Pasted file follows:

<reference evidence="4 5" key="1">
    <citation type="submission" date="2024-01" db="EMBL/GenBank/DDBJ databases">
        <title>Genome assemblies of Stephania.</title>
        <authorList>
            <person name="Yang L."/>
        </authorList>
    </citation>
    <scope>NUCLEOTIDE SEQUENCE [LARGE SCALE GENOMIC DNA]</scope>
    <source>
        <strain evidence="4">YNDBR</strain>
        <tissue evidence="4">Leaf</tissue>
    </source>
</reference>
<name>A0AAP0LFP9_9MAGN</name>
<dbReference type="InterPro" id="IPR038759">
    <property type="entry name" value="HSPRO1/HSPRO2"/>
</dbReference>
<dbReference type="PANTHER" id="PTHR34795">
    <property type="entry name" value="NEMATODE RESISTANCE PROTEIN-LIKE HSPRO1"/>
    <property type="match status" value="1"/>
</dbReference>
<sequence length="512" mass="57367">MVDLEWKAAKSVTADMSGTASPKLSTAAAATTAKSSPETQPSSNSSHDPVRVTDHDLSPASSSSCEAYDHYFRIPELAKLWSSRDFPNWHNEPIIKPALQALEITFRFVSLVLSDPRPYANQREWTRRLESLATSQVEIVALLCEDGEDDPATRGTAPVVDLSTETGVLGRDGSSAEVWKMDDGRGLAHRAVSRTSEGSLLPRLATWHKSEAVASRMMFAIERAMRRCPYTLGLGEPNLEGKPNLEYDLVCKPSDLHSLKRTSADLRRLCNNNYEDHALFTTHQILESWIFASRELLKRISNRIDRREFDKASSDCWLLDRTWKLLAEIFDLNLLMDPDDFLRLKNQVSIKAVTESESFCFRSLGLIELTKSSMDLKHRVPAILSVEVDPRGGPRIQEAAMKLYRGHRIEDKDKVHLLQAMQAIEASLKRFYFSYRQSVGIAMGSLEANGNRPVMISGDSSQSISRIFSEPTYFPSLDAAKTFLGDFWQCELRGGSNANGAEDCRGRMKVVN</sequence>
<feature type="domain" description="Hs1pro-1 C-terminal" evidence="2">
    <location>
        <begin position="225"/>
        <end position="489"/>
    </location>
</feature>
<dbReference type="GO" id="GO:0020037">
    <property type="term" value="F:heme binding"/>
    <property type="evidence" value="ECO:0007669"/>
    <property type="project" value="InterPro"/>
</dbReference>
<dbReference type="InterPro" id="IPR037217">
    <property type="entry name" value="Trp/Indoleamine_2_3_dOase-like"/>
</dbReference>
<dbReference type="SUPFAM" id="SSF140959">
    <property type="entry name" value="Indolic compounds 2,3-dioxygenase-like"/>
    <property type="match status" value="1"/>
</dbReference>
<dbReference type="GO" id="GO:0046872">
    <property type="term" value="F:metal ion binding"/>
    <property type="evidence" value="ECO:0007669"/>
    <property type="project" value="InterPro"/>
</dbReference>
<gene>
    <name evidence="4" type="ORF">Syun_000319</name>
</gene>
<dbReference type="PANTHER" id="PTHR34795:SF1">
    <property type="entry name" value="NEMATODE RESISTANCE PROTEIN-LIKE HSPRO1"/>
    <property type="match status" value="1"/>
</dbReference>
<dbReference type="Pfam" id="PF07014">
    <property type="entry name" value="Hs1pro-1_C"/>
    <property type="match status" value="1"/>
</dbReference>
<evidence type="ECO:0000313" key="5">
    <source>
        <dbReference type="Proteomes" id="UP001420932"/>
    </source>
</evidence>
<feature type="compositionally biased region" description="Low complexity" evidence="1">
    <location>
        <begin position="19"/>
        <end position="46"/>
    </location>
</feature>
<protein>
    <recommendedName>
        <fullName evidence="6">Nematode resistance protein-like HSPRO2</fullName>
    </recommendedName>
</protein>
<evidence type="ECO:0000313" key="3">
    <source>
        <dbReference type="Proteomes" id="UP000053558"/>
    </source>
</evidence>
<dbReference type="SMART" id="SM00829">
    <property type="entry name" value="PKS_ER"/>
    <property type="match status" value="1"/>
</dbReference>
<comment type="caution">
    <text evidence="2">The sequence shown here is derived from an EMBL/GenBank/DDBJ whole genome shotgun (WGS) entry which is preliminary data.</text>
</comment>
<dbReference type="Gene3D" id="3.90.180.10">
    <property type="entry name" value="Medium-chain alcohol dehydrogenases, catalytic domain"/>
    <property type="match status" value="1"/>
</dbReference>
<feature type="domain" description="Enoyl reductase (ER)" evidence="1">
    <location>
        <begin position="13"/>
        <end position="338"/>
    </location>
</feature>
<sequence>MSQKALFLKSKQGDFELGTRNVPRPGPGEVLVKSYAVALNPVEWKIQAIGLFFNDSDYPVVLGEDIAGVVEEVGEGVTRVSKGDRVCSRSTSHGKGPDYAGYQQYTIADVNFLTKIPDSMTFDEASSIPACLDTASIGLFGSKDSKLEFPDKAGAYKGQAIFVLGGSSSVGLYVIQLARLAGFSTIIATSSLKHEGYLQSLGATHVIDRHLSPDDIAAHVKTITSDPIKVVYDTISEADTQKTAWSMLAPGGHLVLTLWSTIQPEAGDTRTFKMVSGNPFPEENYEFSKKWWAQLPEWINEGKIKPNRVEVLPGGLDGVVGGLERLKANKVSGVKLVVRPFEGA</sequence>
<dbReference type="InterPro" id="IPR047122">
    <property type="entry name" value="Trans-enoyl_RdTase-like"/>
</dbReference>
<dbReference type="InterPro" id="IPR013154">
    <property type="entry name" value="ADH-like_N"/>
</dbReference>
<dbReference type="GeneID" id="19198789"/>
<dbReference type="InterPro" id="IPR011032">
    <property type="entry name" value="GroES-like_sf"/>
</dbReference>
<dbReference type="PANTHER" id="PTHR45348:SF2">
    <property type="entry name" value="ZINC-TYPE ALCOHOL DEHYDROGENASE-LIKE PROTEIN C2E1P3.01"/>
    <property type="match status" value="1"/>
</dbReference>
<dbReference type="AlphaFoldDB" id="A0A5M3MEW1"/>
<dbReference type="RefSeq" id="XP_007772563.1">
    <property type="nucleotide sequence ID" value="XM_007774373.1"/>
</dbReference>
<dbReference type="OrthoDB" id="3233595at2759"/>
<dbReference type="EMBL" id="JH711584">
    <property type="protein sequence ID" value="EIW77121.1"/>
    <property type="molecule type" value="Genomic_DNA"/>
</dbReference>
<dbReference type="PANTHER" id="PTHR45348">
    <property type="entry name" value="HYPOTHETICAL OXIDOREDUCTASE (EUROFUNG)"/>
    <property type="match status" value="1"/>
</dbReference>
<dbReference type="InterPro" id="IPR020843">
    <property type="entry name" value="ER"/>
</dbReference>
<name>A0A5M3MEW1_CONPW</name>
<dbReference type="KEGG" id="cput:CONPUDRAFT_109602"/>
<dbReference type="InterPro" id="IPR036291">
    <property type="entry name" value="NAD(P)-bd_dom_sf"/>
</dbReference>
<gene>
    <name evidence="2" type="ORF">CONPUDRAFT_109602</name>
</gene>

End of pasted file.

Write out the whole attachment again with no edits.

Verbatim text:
<reference evidence="4 5" key="1">
    <citation type="submission" date="2024-01" db="EMBL/GenBank/DDBJ databases">
        <title>Genome assemblies of Stephania.</title>
        <authorList>
            <person name="Yang L."/>
        </authorList>
    </citation>
    <scope>NUCLEOTIDE SEQUENCE [LARGE SCALE GENOMIC DNA]</scope>
    <source>
        <strain evidence="4">YNDBR</strain>
        <tissue evidence="4">Leaf</tissue>
    </source>
</reference>
<name>A0AAP0LFP9_9MAGN</name>
<dbReference type="InterPro" id="IPR038759">
    <property type="entry name" value="HSPRO1/HSPRO2"/>
</dbReference>
<dbReference type="PANTHER" id="PTHR34795">
    <property type="entry name" value="NEMATODE RESISTANCE PROTEIN-LIKE HSPRO1"/>
    <property type="match status" value="1"/>
</dbReference>
<sequence length="512" mass="57367">MVDLEWKAAKSVTADMSGTASPKLSTAAAATTAKSSPETQPSSNSSHDPVRVTDHDLSPASSSSCEAYDHYFRIPELAKLWSSRDFPNWHNEPIIKPALQALEITFRFVSLVLSDPRPYANQREWTRRLESLATSQVEIVALLCEDGEDDPATRGTAPVVDLSTETGVLGRDGSSAEVWKMDDGRGLAHRAVSRTSEGSLLPRLATWHKSEAVASRMMFAIERAMRRCPYTLGLGEPNLEGKPNLEYDLVCKPSDLHSLKRTSADLRRLCNNNYEDHALFTTHQILESWIFASRELLKRISNRIDRREFDKASSDCWLLDRTWKLLAEIFDLNLLMDPDDFLRLKNQVSIKAVTESESFCFRSLGLIELTKSSMDLKHRVPAILSVEVDPRGGPRIQEAAMKLYRGHRIEDKDKVHLLQAMQAIEASLKRFYFSYRQSVGIAMGSLEANGNRPVMISGDSSQSISRIFSEPTYFPSLDAAKTFLGDFWQCELRGGSNANGAEDCRGRMKVVN</sequence>
<feature type="domain" description="Hs1pro-1 C-terminal" evidence="2">
    <location>
        <begin position="225"/>
        <end position="489"/>
    </location>
</feature>
<dbReference type="GO" id="GO:0020037">
    <property type="term" value="F:heme binding"/>
    <property type="evidence" value="ECO:0007669"/>
    <property type="project" value="InterPro"/>
</dbReference>
<dbReference type="InterPro" id="IPR037217">
    <property type="entry name" value="Trp/Indoleamine_2_3_dOase-like"/>
</dbReference>
<dbReference type="SUPFAM" id="SSF140959">
    <property type="entry name" value="Indolic compounds 2,3-dioxygenase-like"/>
    <property type="match status" value="1"/>
</dbReference>
<dbReference type="GO" id="GO:0046872">
    <property type="term" value="F:metal ion binding"/>
    <property type="evidence" value="ECO:0007669"/>
    <property type="project" value="InterPro"/>
</dbReference>
<gene>
    <name evidence="4" type="ORF">Syun_000319</name>
</gene>
<dbReference type="PANTHER" id="PTHR34795:SF1">
    <property type="entry name" value="NEMATODE RESISTANCE PROTEIN-LIKE HSPRO1"/>
    <property type="match status" value="1"/>
</dbReference>
<dbReference type="Pfam" id="PF07014">
    <property type="entry name" value="Hs1pro-1_C"/>
    <property type="match status" value="1"/>
</dbReference>
<evidence type="ECO:0000313" key="5">
    <source>
        <dbReference type="Proteomes" id="UP001420932"/>
    </source>
</evidence>
<feature type="compositionally biased region" description="Low complexity" evidence="1">
    <location>
        <begin position="19"/>
        <end position="46"/>
    </location>
</feature>
<protein>
    <recommendedName>
        <fullName evidence="6">Nematode resistance protein-like HSPRO2</fullName>
    </recommendedName>
</protein>
<evidence type="ECO:0000313" key="3">
    <source>
        <dbReference type="Proteomes" id="UP000053558"/>
    </source>
</evidence>
<dbReference type="SMART" id="SM00829">
    <property type="entry name" value="PKS_ER"/>
    <property type="match status" value="1"/>
</dbReference>
<comment type="caution">
    <text evidence="2">The sequence shown here is derived from an EMBL/GenBank/DDBJ whole genome shotgun (WGS) entry which is preliminary data.</text>
</comment>
<dbReference type="Gene3D" id="3.90.180.10">
    <property type="entry name" value="Medium-chain alcohol dehydrogenases, catalytic domain"/>
    <property type="match status" value="1"/>
</dbReference>
<feature type="domain" description="Enoyl reductase (ER)" evidence="1">
    <location>
        <begin position="13"/>
        <end position="338"/>
    </location>
</feature>
<sequence>MSQKALFLKSKQGDFELGTRNVPRPGPGEVLVKSYAVALNPVEWKIQAIGLFFNDSDYPVVLGEDIAGVVEEVGEGVTRVSKGDRVCSRSTSHGKGPDYAGYQQYTIADVNFLTKIPDSMTFDEASSIPACLDTASIGLFGSKDSKLEFPDKAGAYKGQAIFVLGGSSSVGLYVIQLARLAGFSTIIATSSLKHEGYLQSLGATHVIDRHLSPDDIAAHVKTITSDPIKVVYDTISEADTQKTAWSMLAPGGHLVLTLWSTIQPEAGDTRTFKMVSGNPFPEENYEFSKKWWAQLPEWINEGKIKPNRVEVLPGGLDGVVGGLERLKANKVSGVKLVVRPFEGA</sequence>
<dbReference type="InterPro" id="IPR047122">
    <property type="entry name" value="Trans-enoyl_RdTase-like"/>
</dbReference>
<dbReference type="InterPro" id="IPR013154">
    <property type="entry name" value="ADH-like_N"/>
</dbReference>
<dbReference type="GeneID" id="19198789"/>
<dbReference type="InterPro" id="IPR011032">
    <property type="entry name" value="GroES-like_sf"/>
</dbReference>
<dbReference type="PANTHER" id="PTHR45348:SF2">
    <property type="entry name" value="ZINC-TYPE ALCOHOL DEHYDROGENASE-LIKE PROTEIN C2E1P3.01"/>
    <property type="match status" value="1"/>
</dbReference>
<dbReference type="AlphaFoldDB" id="A0A5M3MEW1"/>
<dbReference type="RefSeq" id="XP_007772563.1">
    <property type="nucleotide sequence ID" value="XM_007774373.1"/>
</dbReference>
<dbReference type="OrthoDB" id="3233595at2759"/>
<dbReference type="EMBL" id="JH711584">
    <property type="protein sequence ID" value="EIW77121.1"/>
    <property type="molecule type" value="Genomic_DNA"/>
</dbReference>
<dbReference type="PANTHER" id="PTHR45348">
    <property type="entry name" value="HYPOTHETICAL OXIDOREDUCTASE (EUROFUNG)"/>
    <property type="match status" value="1"/>
</dbReference>
<dbReference type="InterPro" id="IPR020843">
    <property type="entry name" value="ER"/>
</dbReference>
<name>A0A5M3MEW1_CONPW</name>
<dbReference type="KEGG" id="cput:CONPUDRAFT_109602"/>
<dbReference type="InterPro" id="IPR036291">
    <property type="entry name" value="NAD(P)-bd_dom_sf"/>
</dbReference>
<gene>
    <name evidence="2" type="ORF">CONPUDRAFT_109602</name>
</gene>